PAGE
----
Music in worship

Yes. I know. Not what you usually get from this blog. But I am on holiday and have been surfing the net. I found a link to Peter Enns’ Rethinking Biblical Christianity Blog and this post piqued my interest. Peter currently attends an Episcopalian service that doesn’t use any music and he enjoys it, even though he likes church music.

I also like music in church. I like to sing and I like to hear harmonies and be part of harmonies. I like a wide range of styles of music that I come across in various forms of worship. It occurred to me as I read Peter’s post, though, that the part of worship that is most likely to alienate me is the hymns. There are hymns that I can only sing if I switch my brain out of ‘find meaning’ mode and just sing each word as it comes up and there are some bits of some hymns that I can’t bring myself to sing at all. In one particularly memorable service, the music person had selected ‘contemporary’ (aka written in the last 40 or so years) music without consulting the worship leader (I knew this because the worship leader had expressed her frustration at the refusal to consult) and I found the clash between the carefully crafted prayers, readings and reflections and the theology of the songs so painful that the only thing that kept me in the building was the fact that I didn’t want the worship leader to think that I was leaving because of something she had done.

Apparently other people don’t do this. They just enjoy the melody and it doesn’t matter what the words say.  Is this the curse of the biblical scholar – the need to examine all text closely?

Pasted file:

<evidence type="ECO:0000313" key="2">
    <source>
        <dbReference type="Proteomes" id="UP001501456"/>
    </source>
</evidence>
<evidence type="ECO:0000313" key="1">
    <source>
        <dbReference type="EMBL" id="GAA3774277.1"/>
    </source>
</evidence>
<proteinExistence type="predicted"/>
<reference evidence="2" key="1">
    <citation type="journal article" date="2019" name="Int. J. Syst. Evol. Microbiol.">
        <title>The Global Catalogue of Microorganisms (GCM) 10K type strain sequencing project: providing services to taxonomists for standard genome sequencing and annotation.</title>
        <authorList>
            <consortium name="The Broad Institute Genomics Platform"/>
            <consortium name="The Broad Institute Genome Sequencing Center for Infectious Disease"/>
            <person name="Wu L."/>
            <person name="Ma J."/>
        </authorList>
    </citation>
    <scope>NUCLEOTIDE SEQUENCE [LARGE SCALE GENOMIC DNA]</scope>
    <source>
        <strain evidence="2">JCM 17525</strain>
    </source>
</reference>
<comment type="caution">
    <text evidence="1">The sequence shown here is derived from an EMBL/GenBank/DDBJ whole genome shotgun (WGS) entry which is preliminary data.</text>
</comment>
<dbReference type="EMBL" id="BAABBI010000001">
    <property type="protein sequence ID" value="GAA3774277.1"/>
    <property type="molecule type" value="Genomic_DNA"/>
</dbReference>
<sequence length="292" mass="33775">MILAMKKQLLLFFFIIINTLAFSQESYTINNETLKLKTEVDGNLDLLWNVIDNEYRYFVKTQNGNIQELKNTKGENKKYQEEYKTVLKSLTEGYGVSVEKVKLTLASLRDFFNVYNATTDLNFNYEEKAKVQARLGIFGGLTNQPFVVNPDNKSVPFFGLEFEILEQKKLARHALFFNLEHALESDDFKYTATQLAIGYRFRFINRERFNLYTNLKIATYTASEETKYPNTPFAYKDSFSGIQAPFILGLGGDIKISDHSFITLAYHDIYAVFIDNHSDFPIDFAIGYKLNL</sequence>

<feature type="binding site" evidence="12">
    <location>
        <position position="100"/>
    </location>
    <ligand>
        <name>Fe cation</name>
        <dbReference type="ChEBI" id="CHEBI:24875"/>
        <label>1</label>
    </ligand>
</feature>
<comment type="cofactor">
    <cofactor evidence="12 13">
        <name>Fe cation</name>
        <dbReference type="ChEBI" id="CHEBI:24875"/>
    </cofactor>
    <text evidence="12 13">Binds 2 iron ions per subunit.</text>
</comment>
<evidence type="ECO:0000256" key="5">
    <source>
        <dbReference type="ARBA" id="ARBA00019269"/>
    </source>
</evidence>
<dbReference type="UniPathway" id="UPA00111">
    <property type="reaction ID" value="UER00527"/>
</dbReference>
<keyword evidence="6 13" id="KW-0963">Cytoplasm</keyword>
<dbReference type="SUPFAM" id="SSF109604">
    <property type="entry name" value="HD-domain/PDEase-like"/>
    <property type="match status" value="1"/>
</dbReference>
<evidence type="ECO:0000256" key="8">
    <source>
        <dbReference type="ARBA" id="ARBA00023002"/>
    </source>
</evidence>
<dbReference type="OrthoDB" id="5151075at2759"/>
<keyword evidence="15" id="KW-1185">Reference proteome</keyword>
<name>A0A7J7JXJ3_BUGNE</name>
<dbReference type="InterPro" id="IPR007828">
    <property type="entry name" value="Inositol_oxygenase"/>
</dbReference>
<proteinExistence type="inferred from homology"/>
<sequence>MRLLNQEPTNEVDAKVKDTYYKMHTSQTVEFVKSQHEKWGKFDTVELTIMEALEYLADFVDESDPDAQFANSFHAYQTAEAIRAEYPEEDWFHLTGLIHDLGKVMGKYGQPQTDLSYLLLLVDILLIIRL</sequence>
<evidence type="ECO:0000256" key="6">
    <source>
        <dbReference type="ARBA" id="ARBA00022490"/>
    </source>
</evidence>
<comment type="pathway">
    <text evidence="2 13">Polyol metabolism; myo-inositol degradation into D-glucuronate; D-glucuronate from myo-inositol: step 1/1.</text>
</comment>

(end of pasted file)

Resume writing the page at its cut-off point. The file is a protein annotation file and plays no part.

I wonder how I would find a music-free worship? I know that, unlike Peter, I would not be arriving at church at 7.45 am to find out. 🙂

4 thoughts on “Music in worship

  1. Voices lifted in harmony are an important part of worship for me. But one reason I don’t attend the contemporary services at the church nearby is that it feels too much like a family camping experience and not a reflection of the heritage to which the church belongs. I actually _want_ something that takes some learning to do well. And if someone performs well in the choirloft or at the keyboard, I want the praise channeled silently, not through a burst of applause.

    Words and lyrics matter a great deal to me [thus recent struggles putting together a wedding service], and I wish all people who worked with language for a living felt the same way, but that is not always the case [or the curse, I guess]…. I remember being stunned at a wedding reception when the first dance for bride and groom was “I keep forgettin’ we’re not in love anymore” — and the bride was an English professor! She explained that she just loved the sound of the song, and I am still aghast 20 years later. But there seem to be lots of people for whom music sets a mood, or is invigorating, without the words mattering especially much.

    I’m not sure I’d want to regularly attend a service that didn’t have music, but my clinging to a particular form of Presybterian worship may be partly an attempt to keep the whole practice from unraveling for me…..

    • Yes. I had to suggest to one couple that they really didn’t want the last verse of a popular song (which detailed the breakdown of the relationship) sung during the signing of the register in a wedding ceremony. And I also sometimes find contemporary worship services either like church camps or concerts. And I am not a fan of applause during worship, particularly when it tends to be reserved exclusively for the choir or soloist. No-one ever claps the sermon!!!

  2. Do you think singing in Latin or Hebrew would help? I’ve been to some really moving Jewish services with a brilliant cantor – couldn’t understand what he was saying at all, beyond “baruch atoh Adonai…”. Eastern Orthodox services have a similar effect on me.

    It seems to me (raised as a post-Vatican II Catholic) that there’s something lost in worship that’s all done in common, comprehensible language – something “meaningful” about having a slightly opaque liturgical language.

  3. Grant, unfortunately not for me – I’d just go and find a translation. 🙂 I like to be able to engage at an intellectual level with the service (my Presybterian heritage, I suspect). I am happier to listen to things I don’t agree with, but I really don’t like singing them.

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